Europe: New Troubles Ahead

It has been quite a while since we’ve heard about the debt problems of Europe. With the European Central Bank’s (ECB) highly successful Italian and Spanish bond auctions and the European equities market recuperating some of its losses last week, it seems that debt contagion fears are now a thing of the past.

Still, I can’t help but remain doubtful on the future prospects of Europe. While I am not a pessimist, I am a realist. Everything may seem fine and dandy now, but moving forward, how will Europe deal with the extremely tight austerity measures against the backdrop of very weak economic growth?

If you look at the economic situation of the euro zone’s largest economies, you’ll find even more doubts and questions than answers!

For one, unemployment in Spain is still ridonculously high at 21%, which is more than double the European average. Its labor market is so troubled that Spanish policymakers have even proposed to close their borders to Romanian immigrants, as over a third of Spain’s 860,000 Romanian residents are jobless.

France, Europe’s second largest economy, has got problems of its own to deal with, as evidenced by the lack of growth in Q2 2011. The French economy came very close to contracting last quarter as extremely weak consumer spending held GDP to a 0.0% increase.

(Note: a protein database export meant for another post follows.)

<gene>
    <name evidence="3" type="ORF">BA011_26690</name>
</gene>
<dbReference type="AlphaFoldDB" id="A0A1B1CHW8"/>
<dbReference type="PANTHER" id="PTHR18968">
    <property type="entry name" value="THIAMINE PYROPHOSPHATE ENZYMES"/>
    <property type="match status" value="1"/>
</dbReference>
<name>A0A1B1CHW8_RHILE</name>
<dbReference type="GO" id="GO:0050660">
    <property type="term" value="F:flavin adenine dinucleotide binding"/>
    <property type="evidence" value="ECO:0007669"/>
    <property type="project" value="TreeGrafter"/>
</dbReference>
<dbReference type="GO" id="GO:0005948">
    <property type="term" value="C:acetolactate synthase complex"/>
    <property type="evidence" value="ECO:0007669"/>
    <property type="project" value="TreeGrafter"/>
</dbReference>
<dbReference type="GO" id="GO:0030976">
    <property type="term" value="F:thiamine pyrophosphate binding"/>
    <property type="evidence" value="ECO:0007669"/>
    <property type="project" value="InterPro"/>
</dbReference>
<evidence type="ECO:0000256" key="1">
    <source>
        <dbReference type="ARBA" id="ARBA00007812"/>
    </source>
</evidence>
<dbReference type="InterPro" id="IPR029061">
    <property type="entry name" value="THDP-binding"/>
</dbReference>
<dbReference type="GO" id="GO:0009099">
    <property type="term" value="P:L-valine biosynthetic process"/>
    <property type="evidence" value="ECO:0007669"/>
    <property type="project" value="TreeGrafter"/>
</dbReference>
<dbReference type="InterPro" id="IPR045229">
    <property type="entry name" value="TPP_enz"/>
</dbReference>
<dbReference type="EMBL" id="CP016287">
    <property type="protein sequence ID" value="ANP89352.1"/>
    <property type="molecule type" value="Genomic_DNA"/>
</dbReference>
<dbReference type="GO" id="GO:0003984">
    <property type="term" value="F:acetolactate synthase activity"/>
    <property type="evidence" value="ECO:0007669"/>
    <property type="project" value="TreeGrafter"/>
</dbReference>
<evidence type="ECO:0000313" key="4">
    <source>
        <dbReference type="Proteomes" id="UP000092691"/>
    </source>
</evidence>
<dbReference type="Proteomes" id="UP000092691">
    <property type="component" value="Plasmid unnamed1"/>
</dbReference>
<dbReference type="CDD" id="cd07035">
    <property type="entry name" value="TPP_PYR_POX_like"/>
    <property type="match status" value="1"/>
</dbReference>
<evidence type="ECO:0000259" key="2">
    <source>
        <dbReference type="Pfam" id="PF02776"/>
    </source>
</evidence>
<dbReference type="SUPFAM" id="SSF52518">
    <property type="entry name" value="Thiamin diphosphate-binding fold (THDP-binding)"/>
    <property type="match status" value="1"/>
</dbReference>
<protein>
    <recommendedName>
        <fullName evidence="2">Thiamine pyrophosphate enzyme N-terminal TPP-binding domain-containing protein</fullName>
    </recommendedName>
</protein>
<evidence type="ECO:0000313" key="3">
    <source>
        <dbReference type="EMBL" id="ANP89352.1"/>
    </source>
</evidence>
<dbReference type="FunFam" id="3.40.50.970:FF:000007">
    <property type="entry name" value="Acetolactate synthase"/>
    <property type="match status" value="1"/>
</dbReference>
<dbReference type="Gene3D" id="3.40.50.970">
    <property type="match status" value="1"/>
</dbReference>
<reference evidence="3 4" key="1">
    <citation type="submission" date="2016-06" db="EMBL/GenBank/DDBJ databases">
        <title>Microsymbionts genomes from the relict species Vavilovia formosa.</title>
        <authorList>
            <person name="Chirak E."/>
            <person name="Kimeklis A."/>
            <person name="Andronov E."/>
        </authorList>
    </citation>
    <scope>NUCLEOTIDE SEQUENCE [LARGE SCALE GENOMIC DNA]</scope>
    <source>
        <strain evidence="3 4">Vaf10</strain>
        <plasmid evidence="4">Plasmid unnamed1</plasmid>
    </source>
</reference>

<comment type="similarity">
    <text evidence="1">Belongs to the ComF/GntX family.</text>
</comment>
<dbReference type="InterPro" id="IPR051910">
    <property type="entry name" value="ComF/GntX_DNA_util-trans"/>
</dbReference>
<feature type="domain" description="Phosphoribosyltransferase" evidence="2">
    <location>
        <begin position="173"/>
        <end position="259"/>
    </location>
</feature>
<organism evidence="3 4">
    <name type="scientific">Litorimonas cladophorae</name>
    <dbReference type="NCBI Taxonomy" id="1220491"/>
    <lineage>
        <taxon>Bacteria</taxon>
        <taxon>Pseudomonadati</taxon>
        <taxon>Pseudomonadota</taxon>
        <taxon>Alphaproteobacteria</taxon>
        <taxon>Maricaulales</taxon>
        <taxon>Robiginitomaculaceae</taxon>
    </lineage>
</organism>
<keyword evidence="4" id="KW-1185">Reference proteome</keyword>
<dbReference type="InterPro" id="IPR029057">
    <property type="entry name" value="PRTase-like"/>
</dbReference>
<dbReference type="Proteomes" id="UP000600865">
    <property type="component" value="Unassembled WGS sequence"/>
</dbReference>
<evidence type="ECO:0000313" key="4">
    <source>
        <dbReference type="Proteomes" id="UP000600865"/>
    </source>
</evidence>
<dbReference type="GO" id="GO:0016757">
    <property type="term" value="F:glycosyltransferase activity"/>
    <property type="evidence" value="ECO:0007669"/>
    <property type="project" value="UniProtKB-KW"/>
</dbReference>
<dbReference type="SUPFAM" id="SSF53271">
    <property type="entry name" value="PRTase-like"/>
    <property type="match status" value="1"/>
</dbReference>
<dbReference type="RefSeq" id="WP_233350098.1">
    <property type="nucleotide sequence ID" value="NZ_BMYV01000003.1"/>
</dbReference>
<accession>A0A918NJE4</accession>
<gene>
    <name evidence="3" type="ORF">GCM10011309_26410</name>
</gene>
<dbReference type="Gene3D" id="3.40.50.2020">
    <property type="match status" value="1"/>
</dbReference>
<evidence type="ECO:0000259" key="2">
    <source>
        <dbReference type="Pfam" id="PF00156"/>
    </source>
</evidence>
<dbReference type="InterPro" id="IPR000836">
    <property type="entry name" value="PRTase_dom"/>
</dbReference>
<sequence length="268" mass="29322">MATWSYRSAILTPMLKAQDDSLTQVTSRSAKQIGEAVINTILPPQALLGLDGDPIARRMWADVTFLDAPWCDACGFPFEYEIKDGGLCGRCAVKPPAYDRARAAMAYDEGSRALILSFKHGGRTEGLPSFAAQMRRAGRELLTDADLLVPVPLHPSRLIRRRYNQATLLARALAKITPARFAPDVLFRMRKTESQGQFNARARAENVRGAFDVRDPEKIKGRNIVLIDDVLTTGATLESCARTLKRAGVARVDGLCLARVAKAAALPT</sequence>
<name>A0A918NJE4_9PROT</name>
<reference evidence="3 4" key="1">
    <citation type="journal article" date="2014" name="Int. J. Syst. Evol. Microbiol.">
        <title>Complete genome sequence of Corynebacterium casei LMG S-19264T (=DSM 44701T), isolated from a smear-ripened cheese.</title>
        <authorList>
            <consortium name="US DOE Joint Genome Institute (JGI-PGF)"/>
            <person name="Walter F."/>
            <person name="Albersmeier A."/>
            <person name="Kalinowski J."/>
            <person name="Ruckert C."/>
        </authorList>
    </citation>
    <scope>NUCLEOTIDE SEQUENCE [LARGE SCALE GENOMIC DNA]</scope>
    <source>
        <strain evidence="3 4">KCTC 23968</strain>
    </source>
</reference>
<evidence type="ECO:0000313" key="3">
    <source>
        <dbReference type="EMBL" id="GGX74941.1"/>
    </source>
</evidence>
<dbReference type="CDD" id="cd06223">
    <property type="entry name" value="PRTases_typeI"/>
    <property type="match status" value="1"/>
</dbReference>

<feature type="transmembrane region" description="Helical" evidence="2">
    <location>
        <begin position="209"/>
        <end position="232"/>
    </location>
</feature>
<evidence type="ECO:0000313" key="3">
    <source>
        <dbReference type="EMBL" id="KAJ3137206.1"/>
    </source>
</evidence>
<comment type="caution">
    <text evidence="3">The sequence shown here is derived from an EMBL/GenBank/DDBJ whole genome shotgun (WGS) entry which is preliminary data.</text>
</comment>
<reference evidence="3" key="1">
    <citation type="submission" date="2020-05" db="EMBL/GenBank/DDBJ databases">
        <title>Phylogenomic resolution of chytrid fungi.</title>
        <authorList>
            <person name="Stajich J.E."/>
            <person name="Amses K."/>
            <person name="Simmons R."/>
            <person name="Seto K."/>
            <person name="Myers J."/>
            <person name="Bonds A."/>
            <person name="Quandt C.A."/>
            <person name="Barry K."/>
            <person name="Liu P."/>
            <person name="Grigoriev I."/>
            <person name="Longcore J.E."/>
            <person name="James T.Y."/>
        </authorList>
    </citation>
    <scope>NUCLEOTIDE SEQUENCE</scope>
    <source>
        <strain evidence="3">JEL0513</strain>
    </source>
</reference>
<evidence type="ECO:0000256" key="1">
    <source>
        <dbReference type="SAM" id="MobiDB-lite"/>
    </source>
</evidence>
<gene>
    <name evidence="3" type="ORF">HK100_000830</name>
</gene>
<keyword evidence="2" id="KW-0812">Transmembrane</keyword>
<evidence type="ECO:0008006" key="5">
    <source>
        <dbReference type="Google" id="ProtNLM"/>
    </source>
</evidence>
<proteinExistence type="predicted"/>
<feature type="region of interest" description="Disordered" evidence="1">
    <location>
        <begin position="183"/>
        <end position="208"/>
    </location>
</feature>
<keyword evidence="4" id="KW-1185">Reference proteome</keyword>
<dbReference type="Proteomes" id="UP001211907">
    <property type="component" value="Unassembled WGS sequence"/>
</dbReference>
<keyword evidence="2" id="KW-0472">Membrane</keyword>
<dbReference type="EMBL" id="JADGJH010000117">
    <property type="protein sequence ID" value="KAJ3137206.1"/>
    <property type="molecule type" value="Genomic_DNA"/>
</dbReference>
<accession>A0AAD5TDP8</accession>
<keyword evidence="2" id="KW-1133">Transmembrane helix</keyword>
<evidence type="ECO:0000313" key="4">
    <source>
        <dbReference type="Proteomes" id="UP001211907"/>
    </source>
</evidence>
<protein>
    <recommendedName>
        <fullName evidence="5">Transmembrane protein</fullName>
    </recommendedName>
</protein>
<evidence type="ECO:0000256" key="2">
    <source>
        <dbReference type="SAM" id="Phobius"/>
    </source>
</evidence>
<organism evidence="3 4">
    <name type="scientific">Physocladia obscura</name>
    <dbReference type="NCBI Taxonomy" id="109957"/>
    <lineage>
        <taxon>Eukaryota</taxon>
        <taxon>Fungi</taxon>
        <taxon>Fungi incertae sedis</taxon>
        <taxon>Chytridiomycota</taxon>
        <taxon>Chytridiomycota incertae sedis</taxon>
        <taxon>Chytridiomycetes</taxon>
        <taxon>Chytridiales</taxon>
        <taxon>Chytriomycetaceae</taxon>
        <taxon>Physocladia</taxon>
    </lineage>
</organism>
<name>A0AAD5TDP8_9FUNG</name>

Not to be one of those “gloom and doom” analysts or anything, but I think that such a weak figure seriously puts to question whether French President Nicolas Sarkozy’s target of 2 percent growth for 2011 is still a realistic goal, and whether France can really reduce its budget deficit to 5.7% of output by the end of the year.

Then there’s the issue of shaky industrial production. Germany, the giant of all giants that’s widely considered the euro zone’s last line of defense against a double-dip recession, posted a 0.8% decline in production in June. Likewise, Italy, the region’s third largest moneymaker, posted a 0.6% drop of its own.

If these economic giants can’t even bear the weight of their own troubles, then how can we expect them to lead the way for a European recovery? Better yet, what hope does Europe have if its largest economies can’t get their acts together?

Given the tight austerity measures, lagging growth in the major European nations, and risk aversion still lingering in the markets, I don’t see the euro being able to rise above the 1.4500 area.

Even if the euro does manage to go that high, I can’t imagine it holding above for very long! For the euro bears out there, keep the sell trigger near, as you may need to pull it very soon…

EUR/USD Daily Chart

  • wilson

    The euro dept issue has been mentioned countless time since last year(or the year before???)when the pair was at 1.3 till now 1.43 . Everytime after it drop 200-300 pips, it rebound.Market seems to be more interested in dumping the USD.

    • Joshua Pearce Gibson
      • wilson

        I’ve seen the chart and understand that base on technical it SHOULD fall but with all these troubles mentioned in the euro (for the upteem times) we should see the euro fall HARD and FAST right?? But even at the height of last week turmor when stock fall 500-600 points (which was rare) euro hardly moved. If you pay attention to the rate at which EURO drop vs the rate at which it bounces back you can notice that the latter seems to be faster and strong while the drop always seems to be a crawl!!So where are we now??Why are we not seeing a sustaining fall that is HARD and FAST for the euro??

        • sasa2340